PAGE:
If someone asked you which postures you thought were “fun” in the 26/2 series, chances are slim that you’d mention Wind Removing Pose. Or the third part of Awkward. Those postures have their fans, and they are powerfully therapeutic, but “fun” is not the first word that comes to my mind.
But how about Standing Bow Pulling Pose? Yes! Challenging…and motivating… and fun. It’s a posture that combines strength, balance, flexibility, and a bit of drama. It looks cool. It can feel exhilarating.
Standing Bow Pulling Pose is the posture of the month, and this is a great time to “play” with your posture as we focus on the individual elements in class.
Tips from the podium:
Set up your Standing Bow Pulling Pose with accuracy.
- Make sure you are holding on at your ankle rather than your foot or shin.
- When you raise your arm, it should be back with your ear. It might take time for your shoulder to open enough to get your arm all the way back, but keep working at it.
- Knees together to get your lifted foot in line with your hip.
- Two hips level with the floor and level with the front mirror.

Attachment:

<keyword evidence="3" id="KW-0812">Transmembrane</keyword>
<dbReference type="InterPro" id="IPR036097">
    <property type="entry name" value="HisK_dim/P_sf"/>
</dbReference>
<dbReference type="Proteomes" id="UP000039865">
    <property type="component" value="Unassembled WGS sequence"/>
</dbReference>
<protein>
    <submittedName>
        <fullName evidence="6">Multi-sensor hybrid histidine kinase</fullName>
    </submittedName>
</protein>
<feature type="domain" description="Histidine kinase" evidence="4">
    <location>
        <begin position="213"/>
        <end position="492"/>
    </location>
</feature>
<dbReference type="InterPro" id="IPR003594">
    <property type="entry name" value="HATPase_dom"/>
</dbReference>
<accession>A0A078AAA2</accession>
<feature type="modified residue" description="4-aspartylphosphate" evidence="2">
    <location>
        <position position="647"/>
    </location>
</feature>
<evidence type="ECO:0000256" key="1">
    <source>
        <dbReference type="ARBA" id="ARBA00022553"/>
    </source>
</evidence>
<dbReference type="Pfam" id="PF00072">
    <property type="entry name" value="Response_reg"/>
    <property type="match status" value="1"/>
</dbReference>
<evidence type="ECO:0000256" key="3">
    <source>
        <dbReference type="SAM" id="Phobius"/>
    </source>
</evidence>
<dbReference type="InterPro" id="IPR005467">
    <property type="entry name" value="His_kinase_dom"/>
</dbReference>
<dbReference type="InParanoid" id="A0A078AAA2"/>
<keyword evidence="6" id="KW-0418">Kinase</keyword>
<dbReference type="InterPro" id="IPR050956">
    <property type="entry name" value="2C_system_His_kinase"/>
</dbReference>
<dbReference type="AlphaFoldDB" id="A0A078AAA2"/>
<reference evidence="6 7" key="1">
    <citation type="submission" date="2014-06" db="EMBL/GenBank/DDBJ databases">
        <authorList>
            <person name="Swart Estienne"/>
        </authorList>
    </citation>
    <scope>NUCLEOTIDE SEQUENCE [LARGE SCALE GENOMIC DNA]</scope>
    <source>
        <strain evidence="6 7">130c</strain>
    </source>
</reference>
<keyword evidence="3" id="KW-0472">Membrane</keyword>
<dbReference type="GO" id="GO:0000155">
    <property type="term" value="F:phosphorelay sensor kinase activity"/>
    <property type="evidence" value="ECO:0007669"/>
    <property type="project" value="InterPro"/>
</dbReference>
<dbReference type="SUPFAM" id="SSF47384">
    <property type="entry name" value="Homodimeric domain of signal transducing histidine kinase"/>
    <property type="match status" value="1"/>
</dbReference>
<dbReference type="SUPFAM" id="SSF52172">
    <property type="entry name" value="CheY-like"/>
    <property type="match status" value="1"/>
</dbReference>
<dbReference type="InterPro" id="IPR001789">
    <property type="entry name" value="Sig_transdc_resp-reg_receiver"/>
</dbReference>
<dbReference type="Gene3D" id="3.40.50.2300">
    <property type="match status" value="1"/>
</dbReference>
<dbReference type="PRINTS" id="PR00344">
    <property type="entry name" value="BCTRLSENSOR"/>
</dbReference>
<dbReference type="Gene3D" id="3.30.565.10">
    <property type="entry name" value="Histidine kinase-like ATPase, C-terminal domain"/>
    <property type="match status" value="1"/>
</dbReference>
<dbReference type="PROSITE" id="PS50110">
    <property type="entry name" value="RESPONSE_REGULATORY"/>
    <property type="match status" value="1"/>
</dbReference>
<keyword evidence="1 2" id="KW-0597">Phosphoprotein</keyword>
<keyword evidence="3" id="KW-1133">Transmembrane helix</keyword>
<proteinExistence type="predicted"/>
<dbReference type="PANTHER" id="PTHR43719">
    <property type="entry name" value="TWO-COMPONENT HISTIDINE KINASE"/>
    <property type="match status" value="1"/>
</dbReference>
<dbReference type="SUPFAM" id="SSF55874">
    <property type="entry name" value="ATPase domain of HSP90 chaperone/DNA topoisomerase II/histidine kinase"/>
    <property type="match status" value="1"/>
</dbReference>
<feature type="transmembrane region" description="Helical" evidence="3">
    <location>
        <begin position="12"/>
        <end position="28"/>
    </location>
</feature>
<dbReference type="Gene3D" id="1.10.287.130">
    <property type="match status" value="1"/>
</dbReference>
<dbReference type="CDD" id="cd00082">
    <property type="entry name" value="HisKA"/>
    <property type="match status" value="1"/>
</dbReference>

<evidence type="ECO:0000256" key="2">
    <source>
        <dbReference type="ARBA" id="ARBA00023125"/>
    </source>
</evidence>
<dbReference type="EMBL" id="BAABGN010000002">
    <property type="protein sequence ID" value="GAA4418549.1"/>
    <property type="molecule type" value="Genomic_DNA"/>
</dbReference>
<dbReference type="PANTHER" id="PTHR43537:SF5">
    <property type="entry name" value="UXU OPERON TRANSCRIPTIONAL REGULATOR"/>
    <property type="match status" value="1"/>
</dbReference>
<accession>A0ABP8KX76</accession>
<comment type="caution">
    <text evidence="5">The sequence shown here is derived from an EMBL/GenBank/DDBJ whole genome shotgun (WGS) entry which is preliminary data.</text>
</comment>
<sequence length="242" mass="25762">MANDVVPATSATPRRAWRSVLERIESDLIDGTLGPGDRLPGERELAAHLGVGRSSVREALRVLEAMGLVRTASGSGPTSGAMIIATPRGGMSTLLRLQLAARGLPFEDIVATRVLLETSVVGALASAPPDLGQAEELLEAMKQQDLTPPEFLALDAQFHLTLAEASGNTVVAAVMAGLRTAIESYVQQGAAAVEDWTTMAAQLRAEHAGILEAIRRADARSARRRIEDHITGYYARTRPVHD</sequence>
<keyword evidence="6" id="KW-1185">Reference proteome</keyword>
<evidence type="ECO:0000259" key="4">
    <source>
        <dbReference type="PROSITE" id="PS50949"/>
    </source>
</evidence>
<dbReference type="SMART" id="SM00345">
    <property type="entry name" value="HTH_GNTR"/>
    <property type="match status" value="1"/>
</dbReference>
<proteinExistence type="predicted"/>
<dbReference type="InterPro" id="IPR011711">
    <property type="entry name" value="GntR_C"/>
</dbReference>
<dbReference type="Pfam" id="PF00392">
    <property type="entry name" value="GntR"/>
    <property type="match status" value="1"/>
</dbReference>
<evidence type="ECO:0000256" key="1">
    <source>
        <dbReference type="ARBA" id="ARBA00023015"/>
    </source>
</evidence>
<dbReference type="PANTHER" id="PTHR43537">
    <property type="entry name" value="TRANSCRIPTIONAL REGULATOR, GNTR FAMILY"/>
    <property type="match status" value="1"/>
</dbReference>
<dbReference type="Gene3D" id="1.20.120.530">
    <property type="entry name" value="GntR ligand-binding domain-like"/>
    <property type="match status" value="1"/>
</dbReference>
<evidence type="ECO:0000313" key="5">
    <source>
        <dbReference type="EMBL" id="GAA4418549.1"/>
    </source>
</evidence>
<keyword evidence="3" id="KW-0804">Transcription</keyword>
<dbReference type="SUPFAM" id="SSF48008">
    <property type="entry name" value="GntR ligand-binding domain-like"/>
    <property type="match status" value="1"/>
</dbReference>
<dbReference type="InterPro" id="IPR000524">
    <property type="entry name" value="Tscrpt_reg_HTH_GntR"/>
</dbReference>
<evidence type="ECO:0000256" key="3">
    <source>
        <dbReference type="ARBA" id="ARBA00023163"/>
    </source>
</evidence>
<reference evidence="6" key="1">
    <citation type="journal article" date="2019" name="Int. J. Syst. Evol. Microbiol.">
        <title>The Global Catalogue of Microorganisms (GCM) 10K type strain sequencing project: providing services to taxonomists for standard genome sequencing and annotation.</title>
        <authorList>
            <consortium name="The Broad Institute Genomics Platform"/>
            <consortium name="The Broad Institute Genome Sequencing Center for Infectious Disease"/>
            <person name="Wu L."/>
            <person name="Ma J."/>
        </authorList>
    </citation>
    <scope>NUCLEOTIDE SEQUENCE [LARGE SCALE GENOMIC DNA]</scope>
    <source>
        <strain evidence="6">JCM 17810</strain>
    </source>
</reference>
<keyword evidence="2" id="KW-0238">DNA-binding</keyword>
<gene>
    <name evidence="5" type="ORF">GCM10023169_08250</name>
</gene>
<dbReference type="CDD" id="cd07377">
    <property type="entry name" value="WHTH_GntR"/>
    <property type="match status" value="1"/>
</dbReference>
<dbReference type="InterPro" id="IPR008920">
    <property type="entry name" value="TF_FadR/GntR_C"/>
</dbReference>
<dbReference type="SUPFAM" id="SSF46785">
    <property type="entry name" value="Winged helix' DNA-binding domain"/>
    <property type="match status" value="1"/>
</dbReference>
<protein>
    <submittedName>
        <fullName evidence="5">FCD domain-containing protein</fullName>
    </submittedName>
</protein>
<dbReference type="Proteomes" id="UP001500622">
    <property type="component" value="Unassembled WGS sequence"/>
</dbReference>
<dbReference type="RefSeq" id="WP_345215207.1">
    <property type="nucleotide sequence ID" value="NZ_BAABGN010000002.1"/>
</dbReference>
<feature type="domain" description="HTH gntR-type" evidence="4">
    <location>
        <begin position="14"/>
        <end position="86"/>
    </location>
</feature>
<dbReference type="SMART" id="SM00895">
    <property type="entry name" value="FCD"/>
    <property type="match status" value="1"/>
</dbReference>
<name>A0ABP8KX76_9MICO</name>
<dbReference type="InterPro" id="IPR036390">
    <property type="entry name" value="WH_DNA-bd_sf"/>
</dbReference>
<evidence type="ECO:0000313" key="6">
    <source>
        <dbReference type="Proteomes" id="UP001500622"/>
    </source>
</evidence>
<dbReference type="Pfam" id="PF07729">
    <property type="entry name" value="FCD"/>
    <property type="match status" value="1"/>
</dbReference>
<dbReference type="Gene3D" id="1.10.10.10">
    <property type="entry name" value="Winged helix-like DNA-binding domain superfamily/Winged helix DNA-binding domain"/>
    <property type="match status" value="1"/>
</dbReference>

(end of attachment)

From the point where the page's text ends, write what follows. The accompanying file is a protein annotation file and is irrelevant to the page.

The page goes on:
Build, sustain and deepen your Standing Bow Pulling Pose with 5 simple instructions.
- Maintain one point of focus in the mirror.
- Create a solid base with a strong standing leg. Tighten your quadriceps. Keep your leg locked.
- Kick your leg back and up behind you. Your back shoulder is invisible. Your back knee is invisible. Eventually, you will see your foot come up over the top of your head.
- Stretch your extended arm forward toward the front mirror. Your shoulder comes forward, underneath your chin.
- Bring your abdomen down so far that it is parallel to the floor.
- Look forward. Your face should be parallel with the front mirror, two ears even with the floor, even as your body comes down. Remember, this is a twisting backward bend.
- Begin with your raised leg knee pointing toward the floor, and don’t let it point out to the side as you come down. This alignment is very important. Better to keep your knee well aligned behind your hip and come down less far than to open the hip and get more height.
- Relax your shoulder and let your kick (back and up) pull it open.
- Kick harder if you feel that you’re losing your balance.
- Commit to a single point of focus, and see everything else in your periphery.
- Strengthens quadriceps, triceps, trapezius, gluteal, and erector spinae muscles.
- Stretches hamstrings, abdominal wall, intercostal, and biceps muscles.
- Compresses lumbar spine.
- Twists thoracic spine.
- Increases circulation throughout the body.
- Improves elasticity of the spine.
- Improves coordination between strength and balance.
- Firms abdominal wall and improves digestive system.
- Develops concentration, patience, and determination.
–Ellen Olson-Brown, The Hot Yoga Factory